Some little while ago, when our daughter was only five years old and her brothers were only two, we experienced the loss of a loved one.
Within just a few months of being diagnosed with cancer, my Father-in-Law had gone from an able bodied man -- capable of driving himself and his wife back from a Florida cruise vacation -- to hospice patient. We watched in a state of disbelief as he slipped quickly away, the look in his eyes growing more and more distant with each passing day. The final night, when hospice warned his family he likely would not make it through to morning, we gathered to support my Mother-in-Law and say our goodbyes.
The twins played, or watched Blues Clues, or did one of the many things that distract two-year-old boys. Our daughter was similarly distracted by family.
As the evening waned and we could no longer postpone the inevitable, we took it in turns to enter the master bedroom to say our private farewells. There was never a moment when I thought of bringing the boys in to say goodbye. They were too young to understand, and potentially too reckless to be around such a frail patient, but our daughter was a different case. She knew her grandfather well. She seemed to understand why we were spending so much time at her grandparents' house and why she hadn't seen much of Poppy in recent weeks. It would have been cruel not to give her the same opportunity for closure the rest of us were being afforded.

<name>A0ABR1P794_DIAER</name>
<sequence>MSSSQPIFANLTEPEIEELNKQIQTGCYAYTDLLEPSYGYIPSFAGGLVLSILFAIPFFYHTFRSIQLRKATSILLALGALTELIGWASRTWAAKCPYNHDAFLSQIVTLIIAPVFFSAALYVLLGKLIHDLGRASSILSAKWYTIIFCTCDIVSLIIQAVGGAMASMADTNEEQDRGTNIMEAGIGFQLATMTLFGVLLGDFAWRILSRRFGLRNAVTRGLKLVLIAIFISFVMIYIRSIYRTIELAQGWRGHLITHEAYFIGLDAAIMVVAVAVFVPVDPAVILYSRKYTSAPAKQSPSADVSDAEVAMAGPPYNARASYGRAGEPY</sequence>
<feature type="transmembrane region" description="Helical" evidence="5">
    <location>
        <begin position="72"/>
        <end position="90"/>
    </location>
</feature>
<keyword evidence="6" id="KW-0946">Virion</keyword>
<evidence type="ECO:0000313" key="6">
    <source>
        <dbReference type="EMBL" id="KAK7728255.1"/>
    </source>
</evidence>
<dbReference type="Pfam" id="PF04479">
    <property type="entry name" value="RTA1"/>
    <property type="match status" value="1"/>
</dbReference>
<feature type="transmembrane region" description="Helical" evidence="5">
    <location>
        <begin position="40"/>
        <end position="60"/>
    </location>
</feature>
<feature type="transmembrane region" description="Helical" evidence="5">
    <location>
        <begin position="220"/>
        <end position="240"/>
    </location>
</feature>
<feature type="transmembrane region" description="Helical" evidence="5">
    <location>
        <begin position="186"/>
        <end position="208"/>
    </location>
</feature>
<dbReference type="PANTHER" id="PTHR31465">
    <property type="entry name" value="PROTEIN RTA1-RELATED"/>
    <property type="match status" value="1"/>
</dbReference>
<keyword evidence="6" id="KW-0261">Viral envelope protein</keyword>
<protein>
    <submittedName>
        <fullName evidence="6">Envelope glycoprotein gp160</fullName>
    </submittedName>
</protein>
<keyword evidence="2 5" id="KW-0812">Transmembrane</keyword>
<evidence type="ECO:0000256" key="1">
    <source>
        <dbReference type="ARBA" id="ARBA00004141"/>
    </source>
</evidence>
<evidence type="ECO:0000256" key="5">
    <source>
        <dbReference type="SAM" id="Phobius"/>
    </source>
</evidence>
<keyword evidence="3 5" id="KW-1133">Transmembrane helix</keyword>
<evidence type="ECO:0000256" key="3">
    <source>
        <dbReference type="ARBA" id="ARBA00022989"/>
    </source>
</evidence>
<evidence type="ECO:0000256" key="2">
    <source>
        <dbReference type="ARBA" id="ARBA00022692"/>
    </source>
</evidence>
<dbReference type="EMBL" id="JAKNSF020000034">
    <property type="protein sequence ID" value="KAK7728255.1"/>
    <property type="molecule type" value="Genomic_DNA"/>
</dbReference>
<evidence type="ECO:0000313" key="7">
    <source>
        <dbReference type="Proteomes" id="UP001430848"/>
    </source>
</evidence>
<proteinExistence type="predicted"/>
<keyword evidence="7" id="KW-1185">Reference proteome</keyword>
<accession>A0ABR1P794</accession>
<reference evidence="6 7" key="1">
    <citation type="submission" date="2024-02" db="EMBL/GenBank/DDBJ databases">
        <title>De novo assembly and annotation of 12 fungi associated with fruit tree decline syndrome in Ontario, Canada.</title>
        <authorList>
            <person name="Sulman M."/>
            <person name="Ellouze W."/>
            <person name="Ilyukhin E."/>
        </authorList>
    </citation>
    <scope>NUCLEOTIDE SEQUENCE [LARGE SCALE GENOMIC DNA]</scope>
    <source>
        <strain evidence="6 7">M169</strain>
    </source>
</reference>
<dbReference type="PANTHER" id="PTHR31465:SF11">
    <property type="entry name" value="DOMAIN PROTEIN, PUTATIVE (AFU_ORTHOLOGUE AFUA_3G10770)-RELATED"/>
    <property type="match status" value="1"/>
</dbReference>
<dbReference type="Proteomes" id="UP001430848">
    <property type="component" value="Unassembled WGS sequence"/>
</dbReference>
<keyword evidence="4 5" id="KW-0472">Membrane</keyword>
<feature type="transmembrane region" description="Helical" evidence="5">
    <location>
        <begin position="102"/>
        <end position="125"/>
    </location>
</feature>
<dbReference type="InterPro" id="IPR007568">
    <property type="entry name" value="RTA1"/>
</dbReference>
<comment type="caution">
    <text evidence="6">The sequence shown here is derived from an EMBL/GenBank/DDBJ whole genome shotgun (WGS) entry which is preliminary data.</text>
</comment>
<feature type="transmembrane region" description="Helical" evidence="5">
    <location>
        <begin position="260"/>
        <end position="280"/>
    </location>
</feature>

As I stood at his bedside holding my little girl in the crook of my arm, he watched us. Whether or not he knew we were there is uncertain. It seemed to me he noticed when I positioned her over him so she could kiss him on the forehead, though that might be wishful thinking. It also might have been wishful thinking to believe our daughter fully understood what she was doing with that kiss. She never cried, never got upset, never questioned his feeble appearance.
For my part, I thanked him for giving me his daughter and for being a loving father-in-law. The words were difficult to get out, but they came. What didn't come were the last few words I wanted to tell him before leaving the room. I tried, only to choke them back for fear of breaking down.
I fixed my eyes on anything in the room that might help reign in my emotions for just another few seconds so I could tell him I loved him. It wasn't helping. Eventually, after two more false starts and with swollen red eyes and tear-streaked cheeks, I looked at my daughter's cherubic happy face.
She didn't ask me what was wrong. My sadness didn't unsettle her or make her cry. She simply smiled and said: "It's okay Daddy. Poppy knows you love him."
That's when I knew she understood why we were there.
© 2011 Mark Feggeler